It was Dave who turned the pages as Hibs entered the most glorious chapter in its history.
His refreshing training and thorough match preparation soon paid rich dividends as Hibs were involved in a thrilling title race with Shams.
They met in a crunch tie at Milltown in early march. After a tense and dramatic match, which ended scoreless, the title seemed bound for Cork.
Bacuzzi was sent off following what looked like an innocuous push on a Rovers forward.
John Herrick was furious and encouraged Hibs to leave the field in protest which triggered a mini-pitch invasion.
Common sense eventually prevailed when after a fairly lengthy delay the game resumed and Hibs held on for a vital point.
Hibs dropped a point in the last league game against Shels which necessitated a play-off at Dalymount for the title with Shams.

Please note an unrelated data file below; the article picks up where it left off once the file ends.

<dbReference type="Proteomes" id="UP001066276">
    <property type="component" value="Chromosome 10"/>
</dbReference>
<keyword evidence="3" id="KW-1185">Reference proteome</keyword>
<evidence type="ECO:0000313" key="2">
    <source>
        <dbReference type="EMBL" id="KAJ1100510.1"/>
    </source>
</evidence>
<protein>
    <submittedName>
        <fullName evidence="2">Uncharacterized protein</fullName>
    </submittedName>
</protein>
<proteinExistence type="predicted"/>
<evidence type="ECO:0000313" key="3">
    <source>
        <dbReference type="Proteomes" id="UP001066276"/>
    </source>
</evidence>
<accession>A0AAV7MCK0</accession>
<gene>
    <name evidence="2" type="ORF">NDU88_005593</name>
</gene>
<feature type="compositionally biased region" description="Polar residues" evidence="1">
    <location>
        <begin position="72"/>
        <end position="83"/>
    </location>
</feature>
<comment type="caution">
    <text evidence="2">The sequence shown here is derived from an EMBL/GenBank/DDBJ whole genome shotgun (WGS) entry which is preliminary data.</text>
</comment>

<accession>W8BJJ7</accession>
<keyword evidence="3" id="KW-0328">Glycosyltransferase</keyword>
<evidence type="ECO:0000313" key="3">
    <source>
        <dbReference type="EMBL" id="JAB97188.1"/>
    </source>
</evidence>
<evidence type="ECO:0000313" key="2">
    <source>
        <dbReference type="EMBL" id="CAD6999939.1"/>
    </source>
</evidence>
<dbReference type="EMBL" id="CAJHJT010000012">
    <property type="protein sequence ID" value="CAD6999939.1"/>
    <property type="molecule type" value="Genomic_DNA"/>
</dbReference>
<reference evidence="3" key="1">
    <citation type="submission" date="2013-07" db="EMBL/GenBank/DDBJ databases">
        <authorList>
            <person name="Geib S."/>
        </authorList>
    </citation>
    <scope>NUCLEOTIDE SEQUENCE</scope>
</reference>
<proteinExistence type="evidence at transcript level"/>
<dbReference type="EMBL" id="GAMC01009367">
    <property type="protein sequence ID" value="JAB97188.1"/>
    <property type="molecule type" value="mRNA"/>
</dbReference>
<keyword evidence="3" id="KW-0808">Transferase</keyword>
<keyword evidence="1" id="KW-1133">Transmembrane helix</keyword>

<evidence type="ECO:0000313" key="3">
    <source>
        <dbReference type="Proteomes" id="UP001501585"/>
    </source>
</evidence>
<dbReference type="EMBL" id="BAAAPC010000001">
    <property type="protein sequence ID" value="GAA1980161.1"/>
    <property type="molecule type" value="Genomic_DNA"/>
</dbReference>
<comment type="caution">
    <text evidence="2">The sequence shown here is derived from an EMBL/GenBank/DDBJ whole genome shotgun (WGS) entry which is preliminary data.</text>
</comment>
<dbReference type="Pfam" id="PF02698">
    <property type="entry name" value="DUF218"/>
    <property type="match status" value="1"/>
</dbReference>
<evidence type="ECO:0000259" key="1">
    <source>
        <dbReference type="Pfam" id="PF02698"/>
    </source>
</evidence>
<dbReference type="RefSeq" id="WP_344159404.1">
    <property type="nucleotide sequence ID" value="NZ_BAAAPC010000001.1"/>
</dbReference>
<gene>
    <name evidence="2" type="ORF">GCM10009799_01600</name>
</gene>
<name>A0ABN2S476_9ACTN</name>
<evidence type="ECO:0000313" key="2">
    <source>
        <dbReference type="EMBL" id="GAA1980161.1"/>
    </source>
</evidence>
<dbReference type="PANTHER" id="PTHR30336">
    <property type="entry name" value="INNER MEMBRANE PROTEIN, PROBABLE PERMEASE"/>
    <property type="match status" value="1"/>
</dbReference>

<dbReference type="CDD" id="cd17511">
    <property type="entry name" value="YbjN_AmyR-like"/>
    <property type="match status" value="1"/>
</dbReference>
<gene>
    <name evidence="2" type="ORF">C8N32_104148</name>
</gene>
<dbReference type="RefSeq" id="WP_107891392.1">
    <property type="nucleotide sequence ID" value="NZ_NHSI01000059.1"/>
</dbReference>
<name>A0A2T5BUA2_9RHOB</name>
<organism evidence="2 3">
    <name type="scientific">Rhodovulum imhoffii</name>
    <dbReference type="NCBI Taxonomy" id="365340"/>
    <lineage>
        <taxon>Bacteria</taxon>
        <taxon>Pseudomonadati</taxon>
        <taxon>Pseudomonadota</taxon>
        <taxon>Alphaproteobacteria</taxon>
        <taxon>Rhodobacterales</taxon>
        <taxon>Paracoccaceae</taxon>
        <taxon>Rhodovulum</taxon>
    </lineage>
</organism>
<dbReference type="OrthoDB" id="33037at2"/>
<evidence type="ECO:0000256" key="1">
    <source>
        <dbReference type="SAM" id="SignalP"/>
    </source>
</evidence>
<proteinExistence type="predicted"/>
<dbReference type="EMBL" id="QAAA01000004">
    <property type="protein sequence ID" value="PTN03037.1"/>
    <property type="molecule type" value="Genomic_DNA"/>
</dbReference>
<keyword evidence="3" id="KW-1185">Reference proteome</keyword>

Hibs fans travelled in their thousands and out-roared the home supporters at a throbbing ‘Dalyer’ where 22,000 paid £7,000 for the privilege of seeing Cork Hibs crowned Champions of Ireland.
Billy George, writing in The Cork Examiner, best sums up the historic victory.
The headlines read ‘HIBS CLINCH IT IN STYLE’ and ‘League title for Cork at last’ and, Billy continued: “Now, at last, the banners can be unfurled — Cork Hibernians are champions.
“They brought a long exhausting campaign to a victorious climax at Dalymount Park yesterday where they crushed their most persistent challengers Shamrock Rovers.
“Hibs can walk tall today. When it came to the crunch they were not found wanting. When the pressure was at its highest point they reacted with a performance of such consistent brilliance and even the loss of a 35th minute lead to a typical Mick Leech goal 20 minutes into the second half could not interrupt their victory march.